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Article Archive >> Good Health

Take Care of Your Brain - For Today and Tomorrow

Take Care of Your Brain - For Today and Tomorrow

Maintain Your Brain(tm): changing how we think about brain health(END BOLD)
The health of our brain will largely determine the quality of our life as we age. Our brain, after all, plays a critical role in almost everything we do: feelings, movements, senses, bodily functions, sleep and cognitive function, and our ability to think, reason and remember.
The greatest threats to a healthy brain as we get older are diseases that cause dementia, such as Alzheimer's disease. Recent advances in science have found that there is much we can do to protect our brain from decline due to normal aging, and - while there is as yet no definitive proof - growing evidence suggests that these steps may also help reduce our risk of Alzheimer's disease. That's why the Alzheimer's Association is calling on everyone to learn about this rapid progress in our scientific knowledge of good health practices and the things to do to Maintain Your Brain.
The new Maintain Your Brain(tm) program encourages Americans to learn what can be done to foster brain health. Simple lifestyle modifications may have an enormous impact on individuals' and the nation's public health. In reaching out to the 77 million American baby boomers-those born between 1946 and 1964-we're changing the way the nation thinks about Alzheimer's disease.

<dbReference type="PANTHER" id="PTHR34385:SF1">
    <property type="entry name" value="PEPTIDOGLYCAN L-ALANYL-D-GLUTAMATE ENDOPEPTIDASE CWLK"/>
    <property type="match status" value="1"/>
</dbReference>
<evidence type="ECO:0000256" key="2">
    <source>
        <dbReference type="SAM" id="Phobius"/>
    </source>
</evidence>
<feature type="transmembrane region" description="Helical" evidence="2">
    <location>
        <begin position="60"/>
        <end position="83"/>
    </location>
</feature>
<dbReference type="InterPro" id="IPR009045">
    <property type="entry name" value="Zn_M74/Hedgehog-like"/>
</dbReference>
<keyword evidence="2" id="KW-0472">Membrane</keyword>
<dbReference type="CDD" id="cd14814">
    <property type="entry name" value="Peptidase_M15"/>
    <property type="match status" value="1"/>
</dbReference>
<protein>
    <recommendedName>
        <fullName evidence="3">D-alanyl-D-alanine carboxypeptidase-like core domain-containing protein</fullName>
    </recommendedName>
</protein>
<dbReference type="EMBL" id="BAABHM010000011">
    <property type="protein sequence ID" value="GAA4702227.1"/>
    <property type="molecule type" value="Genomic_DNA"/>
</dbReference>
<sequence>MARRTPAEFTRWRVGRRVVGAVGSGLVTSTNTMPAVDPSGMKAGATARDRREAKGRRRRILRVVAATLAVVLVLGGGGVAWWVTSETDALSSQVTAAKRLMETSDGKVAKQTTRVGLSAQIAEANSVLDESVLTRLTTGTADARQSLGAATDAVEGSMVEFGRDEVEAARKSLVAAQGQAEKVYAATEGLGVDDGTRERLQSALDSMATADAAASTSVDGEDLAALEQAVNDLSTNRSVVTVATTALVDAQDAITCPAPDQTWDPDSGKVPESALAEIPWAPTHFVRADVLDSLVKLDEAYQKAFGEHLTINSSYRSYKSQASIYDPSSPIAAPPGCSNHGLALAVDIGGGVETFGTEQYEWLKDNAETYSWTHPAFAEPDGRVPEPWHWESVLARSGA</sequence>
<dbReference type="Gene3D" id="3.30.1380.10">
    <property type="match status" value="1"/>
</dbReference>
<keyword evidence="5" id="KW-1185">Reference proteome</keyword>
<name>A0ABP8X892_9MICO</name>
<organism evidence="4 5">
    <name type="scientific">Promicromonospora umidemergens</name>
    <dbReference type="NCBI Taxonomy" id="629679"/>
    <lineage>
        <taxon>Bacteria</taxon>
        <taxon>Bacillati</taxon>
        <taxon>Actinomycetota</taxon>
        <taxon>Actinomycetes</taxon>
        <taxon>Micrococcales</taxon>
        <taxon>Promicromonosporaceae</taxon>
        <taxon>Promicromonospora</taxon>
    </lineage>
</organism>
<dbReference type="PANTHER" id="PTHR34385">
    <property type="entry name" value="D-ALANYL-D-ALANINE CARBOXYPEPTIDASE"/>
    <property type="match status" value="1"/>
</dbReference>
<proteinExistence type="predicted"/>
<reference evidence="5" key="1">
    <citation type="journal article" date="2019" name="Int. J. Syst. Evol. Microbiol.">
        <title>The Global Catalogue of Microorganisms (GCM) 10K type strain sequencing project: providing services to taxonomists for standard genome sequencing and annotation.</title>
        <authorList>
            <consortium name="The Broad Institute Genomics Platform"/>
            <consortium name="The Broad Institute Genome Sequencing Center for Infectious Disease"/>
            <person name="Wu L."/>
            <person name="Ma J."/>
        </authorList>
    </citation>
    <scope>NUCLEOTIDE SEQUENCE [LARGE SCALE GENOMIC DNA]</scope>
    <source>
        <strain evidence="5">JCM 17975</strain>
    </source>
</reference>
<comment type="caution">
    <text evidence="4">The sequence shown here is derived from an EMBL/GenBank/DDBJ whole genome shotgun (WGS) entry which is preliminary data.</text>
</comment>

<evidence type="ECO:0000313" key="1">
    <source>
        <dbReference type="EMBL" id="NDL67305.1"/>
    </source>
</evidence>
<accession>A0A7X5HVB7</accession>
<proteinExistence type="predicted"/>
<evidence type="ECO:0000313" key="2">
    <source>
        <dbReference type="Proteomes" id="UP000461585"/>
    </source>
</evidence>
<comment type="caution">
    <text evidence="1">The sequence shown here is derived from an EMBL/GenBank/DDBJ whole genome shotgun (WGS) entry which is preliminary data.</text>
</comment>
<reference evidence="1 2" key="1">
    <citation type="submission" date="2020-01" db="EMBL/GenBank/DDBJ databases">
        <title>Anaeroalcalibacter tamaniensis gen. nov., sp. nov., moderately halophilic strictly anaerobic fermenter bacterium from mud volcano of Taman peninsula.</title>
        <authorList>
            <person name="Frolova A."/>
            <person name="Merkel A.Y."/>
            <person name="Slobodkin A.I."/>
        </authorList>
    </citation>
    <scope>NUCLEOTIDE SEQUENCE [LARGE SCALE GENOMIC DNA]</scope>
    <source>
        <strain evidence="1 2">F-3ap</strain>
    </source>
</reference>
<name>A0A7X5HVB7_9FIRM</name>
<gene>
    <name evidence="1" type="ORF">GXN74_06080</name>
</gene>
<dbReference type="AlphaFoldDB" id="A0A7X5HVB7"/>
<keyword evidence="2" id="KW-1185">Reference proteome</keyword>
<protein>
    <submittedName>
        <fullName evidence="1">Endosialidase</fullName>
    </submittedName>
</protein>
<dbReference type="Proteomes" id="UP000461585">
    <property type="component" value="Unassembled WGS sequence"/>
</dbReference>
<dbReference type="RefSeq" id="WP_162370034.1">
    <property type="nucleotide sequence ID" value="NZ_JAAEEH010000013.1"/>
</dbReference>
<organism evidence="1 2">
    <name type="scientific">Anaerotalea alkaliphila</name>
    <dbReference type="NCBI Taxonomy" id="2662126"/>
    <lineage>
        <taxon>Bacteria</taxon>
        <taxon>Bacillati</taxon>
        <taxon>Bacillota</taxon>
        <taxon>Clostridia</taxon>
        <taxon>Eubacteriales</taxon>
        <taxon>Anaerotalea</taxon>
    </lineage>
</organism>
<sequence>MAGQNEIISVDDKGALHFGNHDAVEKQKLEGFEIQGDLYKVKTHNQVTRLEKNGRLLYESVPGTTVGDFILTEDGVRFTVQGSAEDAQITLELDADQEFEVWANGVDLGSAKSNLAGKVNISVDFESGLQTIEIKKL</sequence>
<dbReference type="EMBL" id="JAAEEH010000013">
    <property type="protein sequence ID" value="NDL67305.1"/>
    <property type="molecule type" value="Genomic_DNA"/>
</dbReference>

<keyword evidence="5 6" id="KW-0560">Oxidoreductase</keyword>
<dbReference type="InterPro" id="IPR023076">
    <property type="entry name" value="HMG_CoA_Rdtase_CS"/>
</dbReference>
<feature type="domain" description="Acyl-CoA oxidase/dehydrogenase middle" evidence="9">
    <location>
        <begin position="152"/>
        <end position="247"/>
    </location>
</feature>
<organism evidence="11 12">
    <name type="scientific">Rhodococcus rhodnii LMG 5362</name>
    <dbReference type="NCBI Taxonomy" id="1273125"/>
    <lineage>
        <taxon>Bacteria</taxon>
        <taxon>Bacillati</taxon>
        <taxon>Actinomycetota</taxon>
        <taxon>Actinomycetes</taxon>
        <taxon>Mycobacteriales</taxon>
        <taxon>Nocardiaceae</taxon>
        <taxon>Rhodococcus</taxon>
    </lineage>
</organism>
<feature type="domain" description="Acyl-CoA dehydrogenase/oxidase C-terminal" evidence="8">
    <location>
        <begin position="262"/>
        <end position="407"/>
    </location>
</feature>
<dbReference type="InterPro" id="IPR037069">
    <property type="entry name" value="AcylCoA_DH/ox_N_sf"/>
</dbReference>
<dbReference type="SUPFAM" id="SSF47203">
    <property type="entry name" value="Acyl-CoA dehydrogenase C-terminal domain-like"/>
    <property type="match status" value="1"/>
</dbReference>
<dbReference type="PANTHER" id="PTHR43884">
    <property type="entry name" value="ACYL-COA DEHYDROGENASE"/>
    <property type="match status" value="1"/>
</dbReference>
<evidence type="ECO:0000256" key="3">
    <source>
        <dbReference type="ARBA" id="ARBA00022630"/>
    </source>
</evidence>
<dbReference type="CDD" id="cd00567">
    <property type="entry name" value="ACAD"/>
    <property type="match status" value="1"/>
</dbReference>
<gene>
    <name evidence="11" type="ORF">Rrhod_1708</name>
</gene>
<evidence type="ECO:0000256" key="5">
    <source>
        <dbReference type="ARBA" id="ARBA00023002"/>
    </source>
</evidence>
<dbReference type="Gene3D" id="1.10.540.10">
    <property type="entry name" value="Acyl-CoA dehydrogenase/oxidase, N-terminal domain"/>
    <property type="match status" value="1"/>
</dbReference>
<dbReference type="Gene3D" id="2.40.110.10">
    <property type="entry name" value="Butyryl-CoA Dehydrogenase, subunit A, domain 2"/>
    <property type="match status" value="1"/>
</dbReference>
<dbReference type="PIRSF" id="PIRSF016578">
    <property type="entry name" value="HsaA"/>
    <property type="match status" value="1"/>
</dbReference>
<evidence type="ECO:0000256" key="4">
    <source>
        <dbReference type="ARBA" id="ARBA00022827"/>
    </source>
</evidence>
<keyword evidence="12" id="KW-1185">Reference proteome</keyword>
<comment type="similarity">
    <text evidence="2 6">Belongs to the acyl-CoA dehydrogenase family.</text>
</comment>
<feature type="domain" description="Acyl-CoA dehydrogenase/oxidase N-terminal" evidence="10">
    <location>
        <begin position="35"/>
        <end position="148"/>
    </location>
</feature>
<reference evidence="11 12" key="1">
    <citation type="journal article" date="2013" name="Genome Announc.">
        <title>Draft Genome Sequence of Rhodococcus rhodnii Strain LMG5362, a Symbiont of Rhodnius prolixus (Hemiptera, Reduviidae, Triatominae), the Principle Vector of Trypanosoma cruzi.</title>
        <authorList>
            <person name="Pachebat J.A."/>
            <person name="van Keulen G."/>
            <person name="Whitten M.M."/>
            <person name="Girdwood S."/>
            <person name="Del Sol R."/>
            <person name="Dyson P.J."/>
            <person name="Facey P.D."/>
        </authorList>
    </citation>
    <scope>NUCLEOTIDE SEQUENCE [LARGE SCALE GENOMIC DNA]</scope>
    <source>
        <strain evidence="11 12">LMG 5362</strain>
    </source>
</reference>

The brain-healthy life choices we're encouraging are listed below - take a look and see how you are doing...
10 ways to Maintain Your Brain(tm)
1.) Head first
Good health starts with your brain so pay attention to your brain health. It's one of the most important body organs and needs care and maintenance.
2.) Take brain health to heart
Do something every day to reduce your risk of heart disease, high blood pressure, diabetes and stroke-all of which can increase your risk of Alzheimer's.
3.) Your numbers count
Keep your body weight, blood pressure, cholesterol and blood sugar levels within recommended ranges.
4.) Feed your brain
Eat less fat and more vegetables, especially leafy greens and those rich in antioxidants.
5.) Work your body
Physical exercise keeps the blood flowing and may encourage new brain cells. It doesn't have to be a strenuous activity. Do what you can-like walking 30 minutes a day-to keep both body and mind active.
6.) Jog your mind
Keeping your brain active and engaged increases its vitality and builds reserves of brain cells and connections. Read, write, play games, learn new things, do crossword puzzles.
7.) Connect with others
Leisure activities that combine physical, mental and social elements may be most likely to prevent dementia. Be social, converse, volunteer, join a club or take a class.
8.) Heads up! Protect your brain
Take precautions against injuries. Use your car seat belts, unclutter your house to avoid falls, and wear a helmet when cycling or in-line skating.
9.) Use your head
Avoid unhealthy habits. Don't smoke, drink excessive alcohol or use street drugs.
10.) Think ahead-start today!
You can do something today to protect your tomorrow.
For more information on the "Maintain Your Brain(tm): How to Live a Brain Healthy Lifestyle" program, call 301-696-0315 or 301-797-4892, or visit the Association's Web site at www.alzgmd.org. There is a cost for the workshop - please call for details. For more information about Alzheimer's disease, you can also visit www.alz.org.

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